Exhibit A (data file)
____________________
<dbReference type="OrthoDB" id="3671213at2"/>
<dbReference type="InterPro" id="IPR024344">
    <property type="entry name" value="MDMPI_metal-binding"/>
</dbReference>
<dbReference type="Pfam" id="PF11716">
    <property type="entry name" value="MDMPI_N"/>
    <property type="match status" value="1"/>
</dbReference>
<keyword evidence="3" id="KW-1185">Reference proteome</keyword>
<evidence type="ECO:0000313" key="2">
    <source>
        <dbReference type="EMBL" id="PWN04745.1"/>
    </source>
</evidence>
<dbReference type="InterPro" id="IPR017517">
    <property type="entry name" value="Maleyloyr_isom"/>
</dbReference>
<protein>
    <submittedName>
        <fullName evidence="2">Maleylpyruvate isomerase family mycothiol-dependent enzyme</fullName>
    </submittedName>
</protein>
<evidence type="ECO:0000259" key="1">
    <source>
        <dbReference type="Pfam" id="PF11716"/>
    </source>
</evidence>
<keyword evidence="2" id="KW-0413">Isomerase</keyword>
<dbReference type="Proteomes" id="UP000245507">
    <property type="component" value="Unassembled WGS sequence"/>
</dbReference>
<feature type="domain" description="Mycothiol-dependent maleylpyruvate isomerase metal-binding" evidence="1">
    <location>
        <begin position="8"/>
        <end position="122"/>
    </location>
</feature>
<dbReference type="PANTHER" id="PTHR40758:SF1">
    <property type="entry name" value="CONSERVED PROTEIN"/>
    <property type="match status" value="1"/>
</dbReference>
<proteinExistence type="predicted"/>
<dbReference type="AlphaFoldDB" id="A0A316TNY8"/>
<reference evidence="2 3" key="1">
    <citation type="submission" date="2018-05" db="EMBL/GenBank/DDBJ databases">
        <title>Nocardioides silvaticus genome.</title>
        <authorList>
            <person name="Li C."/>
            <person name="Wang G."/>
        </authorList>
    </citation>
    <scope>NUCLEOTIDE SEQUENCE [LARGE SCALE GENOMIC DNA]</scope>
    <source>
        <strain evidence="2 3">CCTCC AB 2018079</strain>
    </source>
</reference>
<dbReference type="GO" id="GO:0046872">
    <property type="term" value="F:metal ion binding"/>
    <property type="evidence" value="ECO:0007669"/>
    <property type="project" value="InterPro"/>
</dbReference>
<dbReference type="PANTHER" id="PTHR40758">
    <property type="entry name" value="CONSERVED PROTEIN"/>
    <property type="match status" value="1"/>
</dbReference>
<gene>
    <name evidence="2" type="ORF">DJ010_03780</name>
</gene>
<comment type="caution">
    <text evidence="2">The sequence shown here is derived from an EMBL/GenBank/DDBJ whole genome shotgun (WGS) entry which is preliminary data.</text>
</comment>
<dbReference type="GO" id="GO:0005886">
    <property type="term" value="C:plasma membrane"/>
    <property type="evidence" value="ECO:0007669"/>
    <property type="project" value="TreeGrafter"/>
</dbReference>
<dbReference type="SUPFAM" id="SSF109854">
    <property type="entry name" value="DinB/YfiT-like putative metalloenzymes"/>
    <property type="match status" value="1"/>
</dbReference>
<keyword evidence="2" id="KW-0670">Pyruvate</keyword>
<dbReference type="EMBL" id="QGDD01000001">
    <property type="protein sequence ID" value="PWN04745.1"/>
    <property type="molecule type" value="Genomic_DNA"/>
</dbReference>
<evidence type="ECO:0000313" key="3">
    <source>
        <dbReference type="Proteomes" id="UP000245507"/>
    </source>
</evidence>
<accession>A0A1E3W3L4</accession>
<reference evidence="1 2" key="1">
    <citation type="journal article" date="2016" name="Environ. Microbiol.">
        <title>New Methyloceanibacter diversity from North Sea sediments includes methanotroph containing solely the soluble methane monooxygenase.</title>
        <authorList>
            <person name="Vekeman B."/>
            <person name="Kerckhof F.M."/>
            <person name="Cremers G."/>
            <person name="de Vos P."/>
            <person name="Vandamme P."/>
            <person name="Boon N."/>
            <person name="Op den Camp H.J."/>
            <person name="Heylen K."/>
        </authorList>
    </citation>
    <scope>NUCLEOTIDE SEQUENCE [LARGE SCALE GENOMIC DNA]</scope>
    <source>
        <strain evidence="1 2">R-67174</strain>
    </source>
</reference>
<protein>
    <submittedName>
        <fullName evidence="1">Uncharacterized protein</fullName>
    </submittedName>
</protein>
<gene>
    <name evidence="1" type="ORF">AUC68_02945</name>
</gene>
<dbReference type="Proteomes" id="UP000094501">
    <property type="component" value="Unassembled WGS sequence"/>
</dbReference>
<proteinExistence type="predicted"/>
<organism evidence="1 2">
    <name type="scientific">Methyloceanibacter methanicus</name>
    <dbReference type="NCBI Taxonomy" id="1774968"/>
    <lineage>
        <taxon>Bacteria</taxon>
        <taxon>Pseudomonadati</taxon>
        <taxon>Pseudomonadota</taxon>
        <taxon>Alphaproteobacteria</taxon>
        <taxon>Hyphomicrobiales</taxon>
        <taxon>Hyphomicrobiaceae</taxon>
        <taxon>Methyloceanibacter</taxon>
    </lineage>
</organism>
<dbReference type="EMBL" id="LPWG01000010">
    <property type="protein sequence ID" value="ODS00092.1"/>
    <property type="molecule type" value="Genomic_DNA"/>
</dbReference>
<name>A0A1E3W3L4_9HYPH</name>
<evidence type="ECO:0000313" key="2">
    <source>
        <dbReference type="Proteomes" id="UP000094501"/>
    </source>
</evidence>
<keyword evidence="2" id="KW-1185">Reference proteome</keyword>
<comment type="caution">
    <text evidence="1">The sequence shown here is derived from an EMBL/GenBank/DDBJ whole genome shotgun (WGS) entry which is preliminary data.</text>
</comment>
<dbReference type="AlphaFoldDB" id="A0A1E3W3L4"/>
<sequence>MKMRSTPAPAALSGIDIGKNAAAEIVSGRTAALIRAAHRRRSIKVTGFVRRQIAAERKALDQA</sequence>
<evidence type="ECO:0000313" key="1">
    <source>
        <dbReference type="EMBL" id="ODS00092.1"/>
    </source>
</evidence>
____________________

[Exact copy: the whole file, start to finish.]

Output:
<dbReference type="OrthoDB" id="3671213at2"/>
<dbReference type="InterPro" id="IPR024344">
    <property type="entry name" value="MDMPI_metal-binding"/>
</dbReference>
<dbReference type="Pfam" id="PF11716">
    <property type="entry name" value="MDMPI_N"/>
    <property type="match status" value="1"/>
</dbReference>
<keyword evidence="3" id="KW-1185">Reference proteome</keyword>
<evidence type="ECO:0000313" key="2">
    <source>
        <dbReference type="EMBL" id="PWN04745.1"/>
    </source>
</evidence>
<dbReference type="InterPro" id="IPR017517">
    <property type="entry name" value="Maleyloyr_isom"/>
</dbReference>
<protein>
    <submittedName>
        <fullName evidence="2">Maleylpyruvate isomerase family mycothiol-dependent enzyme</fullName>
    </submittedName>
</protein>
<evidence type="ECO:0000259" key="1">
    <source>
        <dbReference type="Pfam" id="PF11716"/>
    </source>
</evidence>
<keyword evidence="2" id="KW-0413">Isomerase</keyword>
<dbReference type="Proteomes" id="UP000245507">
    <property type="component" value="Unassembled WGS sequence"/>
</dbReference>
<feature type="domain" description="Mycothiol-dependent maleylpyruvate isomerase metal-binding" evidence="1">
    <location>
        <begin position="8"/>
        <end position="122"/>
    </location>
</feature>
<dbReference type="PANTHER" id="PTHR40758:SF1">
    <property type="entry name" value="CONSERVED PROTEIN"/>
    <property type="match status" value="1"/>
</dbReference>
<proteinExistence type="predicted"/>
<dbReference type="AlphaFoldDB" id="A0A316TNY8"/>
<reference evidence="2 3" key="1">
    <citation type="submission" date="2018-05" db="EMBL/GenBank/DDBJ databases">
        <title>Nocardioides silvaticus genome.</title>
        <authorList>
            <person name="Li C."/>
            <person name="Wang G."/>
        </authorList>
    </citation>
    <scope>NUCLEOTIDE SEQUENCE [LARGE SCALE GENOMIC DNA]</scope>
    <source>
        <strain evidence="2 3">CCTCC AB 2018079</strain>
    </source>
</reference>
<dbReference type="GO" id="GO:0046872">
    <property type="term" value="F:metal ion binding"/>
    <property type="evidence" value="ECO:0007669"/>
    <property type="project" value="InterPro"/>
</dbReference>
<dbReference type="PANTHER" id="PTHR40758">
    <property type="entry name" value="CONSERVED PROTEIN"/>
    <property type="match status" value="1"/>
</dbReference>
<gene>
    <name evidence="2" type="ORF">DJ010_03780</name>
</gene>
<comment type="caution">
    <text evidence="2">The sequence shown here is derived from an EMBL/GenBank/DDBJ whole genome shotgun (WGS) entry which is preliminary data.</text>
</comment>
<dbReference type="GO" id="GO:0005886">
    <property type="term" value="C:plasma membrane"/>
    <property type="evidence" value="ECO:0007669"/>
    <property type="project" value="TreeGrafter"/>
</dbReference>
<dbReference type="SUPFAM" id="SSF109854">
    <property type="entry name" value="DinB/YfiT-like putative metalloenzymes"/>
    <property type="match status" value="1"/>
</dbReference>
<keyword evidence="2" id="KW-0670">Pyruvate</keyword>
<dbReference type="EMBL" id="QGDD01000001">
    <property type="protein sequence ID" value="PWN04745.1"/>
    <property type="molecule type" value="Genomic_DNA"/>
</dbReference>
<evidence type="ECO:0000313" key="3">
    <source>
        <dbReference type="Proteomes" id="UP000245507"/>
    </source>
</evidence>
<accession>A0A1E3W3L4</accession>
<reference evidence="1 2" key="1">
    <citation type="journal article" date="2016" name="Environ. Microbiol.">
        <title>New Methyloceanibacter diversity from North Sea sediments includes methanotroph containing solely the soluble methane monooxygenase.</title>
        <authorList>
            <person name="Vekeman B."/>
            <person name="Kerckhof F.M."/>
            <person name="Cremers G."/>
            <person name="de Vos P."/>
            <person name="Vandamme P."/>
            <person name="Boon N."/>
            <person name="Op den Camp H.J."/>
            <person name="Heylen K."/>
        </authorList>
    </citation>
    <scope>NUCLEOTIDE SEQUENCE [LARGE SCALE GENOMIC DNA]</scope>
    <source>
        <strain evidence="1 2">R-67174</strain>
    </source>
</reference>
<protein>
    <submittedName>
        <fullName evidence="1">Uncharacterized protein</fullName>
    </submittedName>
</protein>
<gene>
    <name evidence="1" type="ORF">AUC68_02945</name>
</gene>
<dbReference type="Proteomes" id="UP000094501">
    <property type="component" value="Unassembled WGS sequence"/>
</dbReference>
<proteinExistence type="predicted"/>
<organism evidence="1 2">
    <name type="scientific">Methyloceanibacter methanicus</name>
    <dbReference type="NCBI Taxonomy" id="1774968"/>
    <lineage>
        <taxon>Bacteria</taxon>
        <taxon>Pseudomonadati</taxon>
        <taxon>Pseudomonadota</taxon>
        <taxon>Alphaproteobacteria</taxon>
        <taxon>Hyphomicrobiales</taxon>
        <taxon>Hyphomicrobiaceae</taxon>
        <taxon>Methyloceanibacter</taxon>
    </lineage>
</organism>
<dbReference type="EMBL" id="LPWG01000010">
    <property type="protein sequence ID" value="ODS00092.1"/>
    <property type="molecule type" value="Genomic_DNA"/>
</dbReference>
<name>A0A1E3W3L4_9HYPH</name>
<evidence type="ECO:0000313" key="2">
    <source>
        <dbReference type="Proteomes" id="UP000094501"/>
    </source>
</evidence>
<keyword evidence="2" id="KW-1185">Reference proteome</keyword>
<comment type="caution">
    <text evidence="1">The sequence shown here is derived from an EMBL/GenBank/DDBJ whole genome shotgun (WGS) entry which is preliminary data.</text>
</comment>
<dbReference type="AlphaFoldDB" id="A0A1E3W3L4"/>
<sequence>MKMRSTPAPAALSGIDIGKNAAAEIVSGRTAALIRAAHRRRSIKVTGFVRRQIAAERKALDQA</sequence>
<evidence type="ECO:0000313" key="1">
    <source>
        <dbReference type="EMBL" id="ODS00092.1"/>
    </source>
</evidence>